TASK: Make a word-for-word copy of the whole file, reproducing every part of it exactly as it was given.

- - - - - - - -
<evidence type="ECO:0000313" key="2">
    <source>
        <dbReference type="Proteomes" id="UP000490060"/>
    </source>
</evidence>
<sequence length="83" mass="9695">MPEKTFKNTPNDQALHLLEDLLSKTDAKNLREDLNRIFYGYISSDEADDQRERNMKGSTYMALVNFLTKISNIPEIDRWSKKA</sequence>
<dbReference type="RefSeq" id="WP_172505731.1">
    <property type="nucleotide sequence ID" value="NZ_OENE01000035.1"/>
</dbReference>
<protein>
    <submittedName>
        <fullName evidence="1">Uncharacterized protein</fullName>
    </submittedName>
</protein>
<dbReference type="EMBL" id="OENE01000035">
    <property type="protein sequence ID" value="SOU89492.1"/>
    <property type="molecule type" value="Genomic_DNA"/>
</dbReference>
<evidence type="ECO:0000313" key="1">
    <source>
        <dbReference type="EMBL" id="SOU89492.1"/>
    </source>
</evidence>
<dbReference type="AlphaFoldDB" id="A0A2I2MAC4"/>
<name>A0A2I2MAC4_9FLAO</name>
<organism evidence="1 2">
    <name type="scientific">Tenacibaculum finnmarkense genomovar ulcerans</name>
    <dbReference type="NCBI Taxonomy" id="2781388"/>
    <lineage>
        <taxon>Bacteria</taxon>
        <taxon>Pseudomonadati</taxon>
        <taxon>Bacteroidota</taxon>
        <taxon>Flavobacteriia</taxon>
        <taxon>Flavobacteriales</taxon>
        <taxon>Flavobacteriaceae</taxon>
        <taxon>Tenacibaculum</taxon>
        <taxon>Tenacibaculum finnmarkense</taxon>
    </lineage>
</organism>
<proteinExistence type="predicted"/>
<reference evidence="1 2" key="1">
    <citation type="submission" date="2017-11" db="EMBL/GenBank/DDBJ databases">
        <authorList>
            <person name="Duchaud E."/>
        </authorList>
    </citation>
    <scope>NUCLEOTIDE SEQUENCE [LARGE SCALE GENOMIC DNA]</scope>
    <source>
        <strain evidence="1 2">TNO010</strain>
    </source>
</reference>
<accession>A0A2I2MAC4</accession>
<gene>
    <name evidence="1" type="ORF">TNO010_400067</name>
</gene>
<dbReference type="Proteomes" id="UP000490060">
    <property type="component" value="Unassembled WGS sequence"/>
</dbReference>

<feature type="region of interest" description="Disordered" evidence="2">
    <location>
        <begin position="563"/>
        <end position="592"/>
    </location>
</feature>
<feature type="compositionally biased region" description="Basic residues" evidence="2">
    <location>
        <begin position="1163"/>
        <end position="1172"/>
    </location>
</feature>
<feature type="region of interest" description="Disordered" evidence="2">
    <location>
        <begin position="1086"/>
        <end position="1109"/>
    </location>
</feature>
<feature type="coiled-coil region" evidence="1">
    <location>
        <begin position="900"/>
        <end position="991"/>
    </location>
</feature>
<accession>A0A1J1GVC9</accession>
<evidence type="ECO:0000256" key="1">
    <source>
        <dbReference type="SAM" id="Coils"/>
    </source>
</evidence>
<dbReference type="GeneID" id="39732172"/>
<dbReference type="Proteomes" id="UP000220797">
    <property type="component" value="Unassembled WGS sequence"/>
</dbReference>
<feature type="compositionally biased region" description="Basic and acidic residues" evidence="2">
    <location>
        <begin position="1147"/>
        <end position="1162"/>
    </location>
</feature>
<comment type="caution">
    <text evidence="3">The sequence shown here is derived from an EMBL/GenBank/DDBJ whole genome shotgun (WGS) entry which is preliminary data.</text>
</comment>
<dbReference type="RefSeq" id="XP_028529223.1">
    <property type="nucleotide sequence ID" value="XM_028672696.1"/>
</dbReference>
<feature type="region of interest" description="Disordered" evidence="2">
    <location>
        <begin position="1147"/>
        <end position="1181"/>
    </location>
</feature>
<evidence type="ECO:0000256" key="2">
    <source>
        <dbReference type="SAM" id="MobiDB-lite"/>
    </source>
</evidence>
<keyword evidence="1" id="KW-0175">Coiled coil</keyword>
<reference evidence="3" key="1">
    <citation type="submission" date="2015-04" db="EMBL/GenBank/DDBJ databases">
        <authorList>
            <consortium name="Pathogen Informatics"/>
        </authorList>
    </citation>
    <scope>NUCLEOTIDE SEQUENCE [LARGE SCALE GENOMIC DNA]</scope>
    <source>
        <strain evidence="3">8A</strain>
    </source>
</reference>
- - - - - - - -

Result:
<evidence type="ECO:0000313" key="2">
    <source>
        <dbReference type="Proteomes" id="UP000490060"/>
    </source>
</evidence>
<sequence length="83" mass="9695">MPEKTFKNTPNDQALHLLEDLLSKTDAKNLREDLNRIFYGYISSDEADDQRERNMKGSTYMALVNFLTKISNIPEIDRWSKKA</sequence>
<dbReference type="RefSeq" id="WP_172505731.1">
    <property type="nucleotide sequence ID" value="NZ_OENE01000035.1"/>
</dbReference>
<protein>
    <submittedName>
        <fullName evidence="1">Uncharacterized protein</fullName>
    </submittedName>
</protein>
<dbReference type="EMBL" id="OENE01000035">
    <property type="protein sequence ID" value="SOU89492.1"/>
    <property type="molecule type" value="Genomic_DNA"/>
</dbReference>
<evidence type="ECO:0000313" key="1">
    <source>
        <dbReference type="EMBL" id="SOU89492.1"/>
    </source>
</evidence>
<dbReference type="AlphaFoldDB" id="A0A2I2MAC4"/>
<name>A0A2I2MAC4_9FLAO</name>
<organism evidence="1 2">
    <name type="scientific">Tenacibaculum finnmarkense genomovar ulcerans</name>
    <dbReference type="NCBI Taxonomy" id="2781388"/>
    <lineage>
        <taxon>Bacteria</taxon>
        <taxon>Pseudomonadati</taxon>
        <taxon>Bacteroidota</taxon>
        <taxon>Flavobacteriia</taxon>
        <taxon>Flavobacteriales</taxon>
        <taxon>Flavobacteriaceae</taxon>
        <taxon>Tenacibaculum</taxon>
        <taxon>Tenacibaculum finnmarkense</taxon>
    </lineage>
</organism>
<proteinExistence type="predicted"/>
<reference evidence="1 2" key="1">
    <citation type="submission" date="2017-11" db="EMBL/GenBank/DDBJ databases">
        <authorList>
            <person name="Duchaud E."/>
        </authorList>
    </citation>
    <scope>NUCLEOTIDE SEQUENCE [LARGE SCALE GENOMIC DNA]</scope>
    <source>
        <strain evidence="1 2">TNO010</strain>
    </source>
</reference>
<accession>A0A2I2MAC4</accession>
<gene>
    <name evidence="1" type="ORF">TNO010_400067</name>
</gene>
<dbReference type="Proteomes" id="UP000490060">
    <property type="component" value="Unassembled WGS sequence"/>
</dbReference>

<feature type="region of interest" description="Disordered" evidence="2">
    <location>
        <begin position="563"/>
        <end position="592"/>
    </location>
</feature>
<feature type="compositionally biased region" description="Basic residues" evidence="2">
    <location>
        <begin position="1163"/>
        <end position="1172"/>
    </location>
</feature>
<feature type="region of interest" description="Disordered" evidence="2">
    <location>
        <begin position="1086"/>
        <end position="1109"/>
    </location>
</feature>
<feature type="coiled-coil region" evidence="1">
    <location>
        <begin position="900"/>
        <end position="991"/>
    </location>
</feature>
<accession>A0A1J1GVC9</accession>
<evidence type="ECO:0000256" key="1">
    <source>
        <dbReference type="SAM" id="Coils"/>
    </source>
</evidence>
<dbReference type="GeneID" id="39732172"/>
<dbReference type="Proteomes" id="UP000220797">
    <property type="component" value="Unassembled WGS sequence"/>
</dbReference>
<feature type="compositionally biased region" description="Basic and acidic residues" evidence="2">
    <location>
        <begin position="1147"/>
        <end position="1162"/>
    </location>
</feature>
<comment type="caution">
    <text evidence="3">The sequence shown here is derived from an EMBL/GenBank/DDBJ whole genome shotgun (WGS) entry which is preliminary data.</text>
</comment>
<dbReference type="RefSeq" id="XP_028529223.1">
    <property type="nucleotide sequence ID" value="XM_028672696.1"/>
</dbReference>
<feature type="region of interest" description="Disordered" evidence="2">
    <location>
        <begin position="1147"/>
        <end position="1181"/>
    </location>
</feature>
<evidence type="ECO:0000256" key="2">
    <source>
        <dbReference type="SAM" id="MobiDB-lite"/>
    </source>
</evidence>
<keyword evidence="1" id="KW-0175">Coiled coil</keyword>
<reference evidence="3" key="1">
    <citation type="submission" date="2015-04" db="EMBL/GenBank/DDBJ databases">
        <authorList>
            <consortium name="Pathogen Informatics"/>
        </authorList>
    </citation>
    <scope>NUCLEOTIDE SEQUENCE [LARGE SCALE GENOMIC DNA]</scope>
    <source>
        <strain evidence="3">8A</strain>
    </source>
</reference>